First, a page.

– Casey Rule
    Feb 14 '15 at 22:00

What is the distance between C and Bb/A#? 1 tone. So you transpose every note on the sheet by 1 tone. For example, if a note is D then it will turn out to be C when transposed. If it is F you get Eb/D#

C (st) C#/Db (st) D (st) D#/Eb (st) E (st) F (st) F#/Gb (st) G (st) G#/Ab (st) A (st) A#/Bb (st) B (st) C

(St) means semitone

The C major scale is


The Bb major scale is

Bb C D Eb F G A Bb

Each note on the C scale corresponds to the note on Bb So C --> Bb, D --> C, E --> D, F --> Eb And so on


Assuming you are aware of which sharps or flats occur in which keys, I suggest you re-learn the trumpet's valve order. As in open is actually a Bb, not the C; valves 1 and 3 give C, not the D that you're fooled by on the dots, etc. If you're reading, then imagine each dot is on the next line UP if it's written on a space, or next space UP if it's written on a line. This will give the correct LETTER NAME, but you'll have to adjust sharps or flats as mentioned earlier.

Trombonists have the same problem, in that their notation can be written in several different ways, so they learn their notes can be portrayed in very different places on the stave.Not using just one stave either. Ask a trombonist how he copes with what sounds like a nightmare.

  • No, don't do this, it confuses things and doesn't even solve the problem. Just learn to transpose.
    – MattPutnam
    Feb 13 '15 at 18:14
  • @MattPutnam - isn't what I described transposing?
    – Tim
    Feb 13 '15 at 18:17
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    no, relearning fingerings is not transposing. Are you going to relearn a new set of fingerings for every possible transposition? I hope not.
    – MattPutnam
    Feb 13 '15 at 20:45
  • @MattPutnam - there's only one transposition - up a tone.
    – Tim
    Feb 13 '15 at 21:04
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    What do you mean, "there's only one transposition"? What if you need to read a horn part, or an alto sax part?
    – MattPutnam
    Feb 13 '15 at 23:25

You transpose the key the same interval as the notes you want to transpose. So for instance if you are in C major and you want to transpose the piece a major third up your new key should be the key a Major third up from C ie E. This conveniently makes all the notes three spaces up major thirds. Just remember that you should still take into account any accidentals that may change the intervals.


You just do it a lot. At the start you'll be thinking "up one from C is D". After a bit it will just come naturally.

I used to teach brass instruments. Trumpet/cornet was the most popular choice. If there was a piano in the room, I'd improvise an accompaniment to their pieces. I can still look at any piece of music and play it "one down" almost without thinking, I'd learned to read "in Bb". You will too. (Only the other way round :-)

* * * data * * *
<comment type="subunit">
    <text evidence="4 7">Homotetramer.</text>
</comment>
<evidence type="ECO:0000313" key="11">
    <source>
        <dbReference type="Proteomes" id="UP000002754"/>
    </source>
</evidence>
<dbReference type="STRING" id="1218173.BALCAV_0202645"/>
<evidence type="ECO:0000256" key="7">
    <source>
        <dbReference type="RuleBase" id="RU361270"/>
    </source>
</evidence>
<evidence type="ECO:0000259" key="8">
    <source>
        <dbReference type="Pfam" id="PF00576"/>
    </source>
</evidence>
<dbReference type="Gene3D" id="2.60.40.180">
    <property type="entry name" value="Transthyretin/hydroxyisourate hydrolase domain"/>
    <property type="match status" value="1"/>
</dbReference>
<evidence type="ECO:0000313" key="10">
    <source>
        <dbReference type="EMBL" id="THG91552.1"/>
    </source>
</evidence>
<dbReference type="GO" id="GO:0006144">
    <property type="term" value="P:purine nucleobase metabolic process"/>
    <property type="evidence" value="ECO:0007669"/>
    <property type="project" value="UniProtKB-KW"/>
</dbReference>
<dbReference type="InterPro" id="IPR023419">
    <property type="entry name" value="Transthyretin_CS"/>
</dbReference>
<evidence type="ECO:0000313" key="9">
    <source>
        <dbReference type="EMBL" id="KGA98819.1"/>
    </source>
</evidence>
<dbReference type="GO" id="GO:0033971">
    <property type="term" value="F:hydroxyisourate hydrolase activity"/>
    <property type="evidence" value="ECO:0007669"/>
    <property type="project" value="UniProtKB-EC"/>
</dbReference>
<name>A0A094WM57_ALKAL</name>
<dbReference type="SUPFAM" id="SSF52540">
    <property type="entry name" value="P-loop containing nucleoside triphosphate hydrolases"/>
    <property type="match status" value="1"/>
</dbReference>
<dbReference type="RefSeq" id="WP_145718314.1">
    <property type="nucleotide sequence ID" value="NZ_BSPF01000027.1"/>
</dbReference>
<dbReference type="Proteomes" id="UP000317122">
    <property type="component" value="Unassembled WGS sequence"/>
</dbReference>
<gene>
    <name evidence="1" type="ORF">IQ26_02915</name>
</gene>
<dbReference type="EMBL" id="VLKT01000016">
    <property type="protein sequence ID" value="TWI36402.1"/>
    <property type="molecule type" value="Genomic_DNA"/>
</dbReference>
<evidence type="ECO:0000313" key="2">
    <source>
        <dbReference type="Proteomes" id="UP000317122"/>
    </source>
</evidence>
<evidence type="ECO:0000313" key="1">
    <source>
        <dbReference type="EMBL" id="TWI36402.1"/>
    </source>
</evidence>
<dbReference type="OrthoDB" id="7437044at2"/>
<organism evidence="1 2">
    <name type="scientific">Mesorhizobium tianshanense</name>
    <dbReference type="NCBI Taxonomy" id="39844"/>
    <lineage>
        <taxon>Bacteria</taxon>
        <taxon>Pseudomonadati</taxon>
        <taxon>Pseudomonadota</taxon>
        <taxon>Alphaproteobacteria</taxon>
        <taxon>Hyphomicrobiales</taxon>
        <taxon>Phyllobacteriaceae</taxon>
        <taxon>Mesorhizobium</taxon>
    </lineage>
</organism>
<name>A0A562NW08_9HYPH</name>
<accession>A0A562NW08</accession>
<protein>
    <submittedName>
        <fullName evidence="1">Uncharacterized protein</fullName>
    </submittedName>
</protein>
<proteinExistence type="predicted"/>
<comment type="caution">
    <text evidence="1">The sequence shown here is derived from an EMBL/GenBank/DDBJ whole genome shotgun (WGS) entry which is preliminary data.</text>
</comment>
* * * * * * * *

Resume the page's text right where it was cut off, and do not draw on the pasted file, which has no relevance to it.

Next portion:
The way that works best for me is I hear in my head the music as written, and simultaneously play it by ear but in the new key.

You need two skills to do this: The ability to read music and hear it in your head without playing it on an instrument, and the ability to play a tune by ear on your instrument of choice. Both are skills you'll need to develop as a musician anyway.

It is quite straight-forward to practice this method of transposition. Take a short piece of music. You could start with a single phrase. Put your instrument down, and then sing it to yourself. Sing it out aloud if that's easier, or just in your head. Don't try to sing it in the original key - in fact don't pay any attention to the absolute pitch.

Once you've memorised it, pick up your instrument and play the scale of the key that you want to transpose it into so that you've got that key into your head. Optionally, sing it one more time, but this time in the key you just played. Finally, play it in that same key on your instrument, by ear and without looking at the music.

Once, you've got the hang of that you'll find it isn't too much of a leap to do both steps at once so that you can sight-read through a piece transposing as you go.

(I don't have perfect pitch, and I strongly suspect that this method wouldn't work for someone who does have perfect pitch because it would presumably be impossible to separate the sense of where a note comes in the scale from its actual note name..)


If the music is relatively simple, you can sometimes do this by thinking of every note by its scale degree, and transposing it in your head to the other scale before you play it. If you are reading a piece on a Bb instrument, you would simply shift every note up a whole step in your mind.

However, the "right" way to do this (i.e. the one taught to students at extremely rigorous conservatories) is to learn to sightread in every kind of clef. In other words, you simply pretend you're reading a different clef than the one written on the page. To illustrate this technique, if you're sightreading a passage in treble clef in D major, you need to pretend you're reading in the clef where the fourth-highest line is the note E, which turns out to be the alto clef.

This technique is very hard to learn, but once you do learn all the clefs, you can sightread anything you want in a transposed key just as easily as in the written key.


This is the answer, if you are unable to invest the time learning mental transposition (which is obviously the method of choice, but might get tricky in stress situations as public performance): transpose the scores yourself. Any decent note typesetting software has this function- the most critical part being to decide in which direction you have to transpose. If the score is easy (and trumpet as all wind instruments at most has one note at a time, which helps) it does not take overly long to type it into the software of your choice. There are also internet portals providing pieces in "source" form, so if you are the one to select the pieces to play, you may simply download the appropriate file.